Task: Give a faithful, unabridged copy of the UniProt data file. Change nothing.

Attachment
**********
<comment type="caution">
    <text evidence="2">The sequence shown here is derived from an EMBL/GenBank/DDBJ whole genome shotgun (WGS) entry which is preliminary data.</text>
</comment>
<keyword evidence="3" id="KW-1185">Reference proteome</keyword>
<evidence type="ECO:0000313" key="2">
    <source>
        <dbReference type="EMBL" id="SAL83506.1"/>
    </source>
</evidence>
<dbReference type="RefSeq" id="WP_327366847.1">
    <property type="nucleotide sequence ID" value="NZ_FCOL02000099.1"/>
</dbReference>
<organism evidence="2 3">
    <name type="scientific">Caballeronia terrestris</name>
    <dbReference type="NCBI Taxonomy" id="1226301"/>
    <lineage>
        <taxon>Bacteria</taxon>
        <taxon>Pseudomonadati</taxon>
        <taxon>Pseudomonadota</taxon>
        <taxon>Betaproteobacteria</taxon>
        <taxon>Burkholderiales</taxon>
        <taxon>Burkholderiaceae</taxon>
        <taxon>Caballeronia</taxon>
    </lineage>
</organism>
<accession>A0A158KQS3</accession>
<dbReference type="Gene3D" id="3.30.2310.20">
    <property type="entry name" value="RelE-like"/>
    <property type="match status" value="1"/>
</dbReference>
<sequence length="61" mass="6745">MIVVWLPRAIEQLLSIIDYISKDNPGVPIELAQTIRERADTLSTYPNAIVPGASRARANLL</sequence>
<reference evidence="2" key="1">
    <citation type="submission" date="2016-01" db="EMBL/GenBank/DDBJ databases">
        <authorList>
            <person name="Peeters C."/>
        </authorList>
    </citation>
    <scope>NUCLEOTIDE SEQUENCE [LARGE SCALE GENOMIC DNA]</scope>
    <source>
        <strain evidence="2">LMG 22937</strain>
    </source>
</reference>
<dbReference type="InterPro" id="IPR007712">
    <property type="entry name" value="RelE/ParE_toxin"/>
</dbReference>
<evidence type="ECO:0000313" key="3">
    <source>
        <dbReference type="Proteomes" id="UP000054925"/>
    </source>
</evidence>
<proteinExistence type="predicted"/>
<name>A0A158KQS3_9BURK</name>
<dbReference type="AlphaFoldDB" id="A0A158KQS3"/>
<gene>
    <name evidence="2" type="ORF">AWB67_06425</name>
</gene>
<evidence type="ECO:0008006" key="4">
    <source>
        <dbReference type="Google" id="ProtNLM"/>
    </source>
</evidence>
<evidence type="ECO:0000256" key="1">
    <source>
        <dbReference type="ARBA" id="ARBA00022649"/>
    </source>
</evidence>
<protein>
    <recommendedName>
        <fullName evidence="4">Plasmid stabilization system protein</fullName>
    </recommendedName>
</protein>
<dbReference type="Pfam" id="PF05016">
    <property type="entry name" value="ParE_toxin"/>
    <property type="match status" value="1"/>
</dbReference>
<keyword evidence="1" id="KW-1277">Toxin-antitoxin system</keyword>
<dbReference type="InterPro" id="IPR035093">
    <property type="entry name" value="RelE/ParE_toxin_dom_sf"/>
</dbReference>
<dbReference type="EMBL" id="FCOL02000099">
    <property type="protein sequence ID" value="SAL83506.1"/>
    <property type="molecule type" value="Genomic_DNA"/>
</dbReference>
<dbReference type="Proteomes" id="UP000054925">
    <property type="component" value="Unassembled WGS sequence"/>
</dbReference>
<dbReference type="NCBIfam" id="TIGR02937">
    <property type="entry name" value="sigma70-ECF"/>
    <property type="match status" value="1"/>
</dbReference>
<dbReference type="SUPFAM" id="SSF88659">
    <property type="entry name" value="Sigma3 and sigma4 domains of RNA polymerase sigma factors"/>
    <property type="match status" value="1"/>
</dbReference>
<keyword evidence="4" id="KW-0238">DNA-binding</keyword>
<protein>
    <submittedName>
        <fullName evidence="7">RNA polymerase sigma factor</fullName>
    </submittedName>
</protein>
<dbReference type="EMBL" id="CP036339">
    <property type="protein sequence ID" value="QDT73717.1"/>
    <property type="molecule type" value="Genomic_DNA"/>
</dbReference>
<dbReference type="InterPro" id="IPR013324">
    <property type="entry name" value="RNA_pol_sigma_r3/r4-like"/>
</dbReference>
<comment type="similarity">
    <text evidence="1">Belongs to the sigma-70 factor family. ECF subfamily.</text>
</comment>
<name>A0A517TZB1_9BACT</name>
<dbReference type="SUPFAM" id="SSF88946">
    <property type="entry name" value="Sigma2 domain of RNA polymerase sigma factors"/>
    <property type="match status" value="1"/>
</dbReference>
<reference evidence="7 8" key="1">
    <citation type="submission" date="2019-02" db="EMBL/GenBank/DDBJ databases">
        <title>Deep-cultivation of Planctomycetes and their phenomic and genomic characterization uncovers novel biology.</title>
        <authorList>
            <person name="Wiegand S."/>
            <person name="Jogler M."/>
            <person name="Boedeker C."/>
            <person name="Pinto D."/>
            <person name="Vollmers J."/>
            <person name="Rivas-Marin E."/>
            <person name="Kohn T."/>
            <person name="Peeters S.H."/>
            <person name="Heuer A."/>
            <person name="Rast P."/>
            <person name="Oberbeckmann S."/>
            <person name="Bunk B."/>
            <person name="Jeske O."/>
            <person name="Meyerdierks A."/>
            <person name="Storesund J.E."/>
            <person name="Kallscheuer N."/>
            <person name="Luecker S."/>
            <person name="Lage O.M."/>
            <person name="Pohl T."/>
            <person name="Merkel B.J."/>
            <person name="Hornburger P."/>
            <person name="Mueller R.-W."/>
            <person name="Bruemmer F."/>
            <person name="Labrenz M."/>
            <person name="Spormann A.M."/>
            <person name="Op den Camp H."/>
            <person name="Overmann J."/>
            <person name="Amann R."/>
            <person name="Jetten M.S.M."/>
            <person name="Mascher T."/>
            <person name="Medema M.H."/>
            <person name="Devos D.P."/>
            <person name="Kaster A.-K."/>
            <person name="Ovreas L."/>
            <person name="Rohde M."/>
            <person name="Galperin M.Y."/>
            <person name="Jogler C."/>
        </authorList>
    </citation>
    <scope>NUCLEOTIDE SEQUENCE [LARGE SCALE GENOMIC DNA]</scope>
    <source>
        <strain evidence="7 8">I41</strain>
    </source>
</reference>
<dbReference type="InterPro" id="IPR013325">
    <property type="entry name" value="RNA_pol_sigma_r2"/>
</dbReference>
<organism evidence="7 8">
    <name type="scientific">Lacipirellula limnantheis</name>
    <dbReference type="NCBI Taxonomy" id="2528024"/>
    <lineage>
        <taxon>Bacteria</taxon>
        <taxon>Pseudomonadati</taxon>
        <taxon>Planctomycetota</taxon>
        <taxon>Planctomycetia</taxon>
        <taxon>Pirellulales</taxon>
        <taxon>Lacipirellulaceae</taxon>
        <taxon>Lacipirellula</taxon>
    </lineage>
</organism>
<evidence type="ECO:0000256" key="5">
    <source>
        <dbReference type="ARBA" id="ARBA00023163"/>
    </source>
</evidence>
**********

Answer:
<comment type="caution">
    <text evidence="2">The sequence shown here is derived from an EMBL/GenBank/DDBJ whole genome shotgun (WGS) entry which is preliminary data.</text>
</comment>
<keyword evidence="3" id="KW-1185">Reference proteome</keyword>
<evidence type="ECO:0000313" key="2">
    <source>
        <dbReference type="EMBL" id="SAL83506.1"/>
    </source>
</evidence>
<dbReference type="RefSeq" id="WP_327366847.1">
    <property type="nucleotide sequence ID" value="NZ_FCOL02000099.1"/>
</dbReference>
<organism evidence="2 3">
    <name type="scientific">Caballeronia terrestris</name>
    <dbReference type="NCBI Taxonomy" id="1226301"/>
    <lineage>
        <taxon>Bacteria</taxon>
        <taxon>Pseudomonadati</taxon>
        <taxon>Pseudomonadota</taxon>
        <taxon>Betaproteobacteria</taxon>
        <taxon>Burkholderiales</taxon>
        <taxon>Burkholderiaceae</taxon>
        <taxon>Caballeronia</taxon>
    </lineage>
</organism>
<accession>A0A158KQS3</accession>
<dbReference type="Gene3D" id="3.30.2310.20">
    <property type="entry name" value="RelE-like"/>
    <property type="match status" value="1"/>
</dbReference>
<sequence length="61" mass="6745">MIVVWLPRAIEQLLSIIDYISKDNPGVPIELAQTIRERADTLSTYPNAIVPGASRARANLL</sequence>
<reference evidence="2" key="1">
    <citation type="submission" date="2016-01" db="EMBL/GenBank/DDBJ databases">
        <authorList>
            <person name="Peeters C."/>
        </authorList>
    </citation>
    <scope>NUCLEOTIDE SEQUENCE [LARGE SCALE GENOMIC DNA]</scope>
    <source>
        <strain evidence="2">LMG 22937</strain>
    </source>
</reference>
<dbReference type="InterPro" id="IPR007712">
    <property type="entry name" value="RelE/ParE_toxin"/>
</dbReference>
<evidence type="ECO:0000313" key="3">
    <source>
        <dbReference type="Proteomes" id="UP000054925"/>
    </source>
</evidence>
<proteinExistence type="predicted"/>
<name>A0A158KQS3_9BURK</name>
<dbReference type="AlphaFoldDB" id="A0A158KQS3"/>
<gene>
    <name evidence="2" type="ORF">AWB67_06425</name>
</gene>
<evidence type="ECO:0008006" key="4">
    <source>
        <dbReference type="Google" id="ProtNLM"/>
    </source>
</evidence>
<evidence type="ECO:0000256" key="1">
    <source>
        <dbReference type="ARBA" id="ARBA00022649"/>
    </source>
</evidence>
<protein>
    <recommendedName>
        <fullName evidence="4">Plasmid stabilization system protein</fullName>
    </recommendedName>
</protein>
<dbReference type="Pfam" id="PF05016">
    <property type="entry name" value="ParE_toxin"/>
    <property type="match status" value="1"/>
</dbReference>
<keyword evidence="1" id="KW-1277">Toxin-antitoxin system</keyword>
<dbReference type="InterPro" id="IPR035093">
    <property type="entry name" value="RelE/ParE_toxin_dom_sf"/>
</dbReference>
<dbReference type="EMBL" id="FCOL02000099">
    <property type="protein sequence ID" value="SAL83506.1"/>
    <property type="molecule type" value="Genomic_DNA"/>
</dbReference>
<dbReference type="Proteomes" id="UP000054925">
    <property type="component" value="Unassembled WGS sequence"/>
</dbReference>
<dbReference type="NCBIfam" id="TIGR02937">
    <property type="entry name" value="sigma70-ECF"/>
    <property type="match status" value="1"/>
</dbReference>
<dbReference type="SUPFAM" id="SSF88659">
    <property type="entry name" value="Sigma3 and sigma4 domains of RNA polymerase sigma factors"/>
    <property type="match status" value="1"/>
</dbReference>
<keyword evidence="4" id="KW-0238">DNA-binding</keyword>
<protein>
    <submittedName>
        <fullName evidence="7">RNA polymerase sigma factor</fullName>
    </submittedName>
</protein>
<dbReference type="EMBL" id="CP036339">
    <property type="protein sequence ID" value="QDT73717.1"/>
    <property type="molecule type" value="Genomic_DNA"/>
</dbReference>
<dbReference type="InterPro" id="IPR013324">
    <property type="entry name" value="RNA_pol_sigma_r3/r4-like"/>
</dbReference>
<comment type="similarity">
    <text evidence="1">Belongs to the sigma-70 factor family. ECF subfamily.</text>
</comment>
<name>A0A517TZB1_9BACT</name>
<dbReference type="SUPFAM" id="SSF88946">
    <property type="entry name" value="Sigma2 domain of RNA polymerase sigma factors"/>
    <property type="match status" value="1"/>
</dbReference>
<reference evidence="7 8" key="1">
    <citation type="submission" date="2019-02" db="EMBL/GenBank/DDBJ databases">
        <title>Deep-cultivation of Planctomycetes and their phenomic and genomic characterization uncovers novel biology.</title>
        <authorList>
            <person name="Wiegand S."/>
            <person name="Jogler M."/>
            <person name="Boedeker C."/>
            <person name="Pinto D."/>
            <person name="Vollmers J."/>
            <person name="Rivas-Marin E."/>
            <person name="Kohn T."/>
            <person name="Peeters S.H."/>
            <person name="Heuer A."/>
            <person name="Rast P."/>
            <person name="Oberbeckmann S."/>
            <person name="Bunk B."/>
            <person name="Jeske O."/>
            <person name="Meyerdierks A."/>
            <person name="Storesund J.E."/>
            <person name="Kallscheuer N."/>
            <person name="Luecker S."/>
            <person name="Lage O.M."/>
            <person name="Pohl T."/>
            <person name="Merkel B.J."/>
            <person name="Hornburger P."/>
            <person name="Mueller R.-W."/>
            <person name="Bruemmer F."/>
            <person name="Labrenz M."/>
            <person name="Spormann A.M."/>
            <person name="Op den Camp H."/>
            <person name="Overmann J."/>
            <person name="Amann R."/>
            <person name="Jetten M.S.M."/>
            <person name="Mascher T."/>
            <person name="Medema M.H."/>
            <person name="Devos D.P."/>
            <person name="Kaster A.-K."/>
            <person name="Ovreas L."/>
            <person name="Rohde M."/>
            <person name="Galperin M.Y."/>
            <person name="Jogler C."/>
        </authorList>
    </citation>
    <scope>NUCLEOTIDE SEQUENCE [LARGE SCALE GENOMIC DNA]</scope>
    <source>
        <strain evidence="7 8">I41</strain>
    </source>
</reference>
<dbReference type="InterPro" id="IPR013325">
    <property type="entry name" value="RNA_pol_sigma_r2"/>
</dbReference>
<organism evidence="7 8">
    <name type="scientific">Lacipirellula limnantheis</name>
    <dbReference type="NCBI Taxonomy" id="2528024"/>
    <lineage>
        <taxon>Bacteria</taxon>
        <taxon>Pseudomonadati</taxon>
        <taxon>Planctomycetota</taxon>
        <taxon>Planctomycetia</taxon>
        <taxon>Pirellulales</taxon>
        <taxon>Lacipirellulaceae</taxon>
        <taxon>Lacipirellula</taxon>
    </lineage>
</organism>
<evidence type="ECO:0000256" key="5">
    <source>
        <dbReference type="ARBA" id="ARBA00023163"/>
    </source>
</evidence>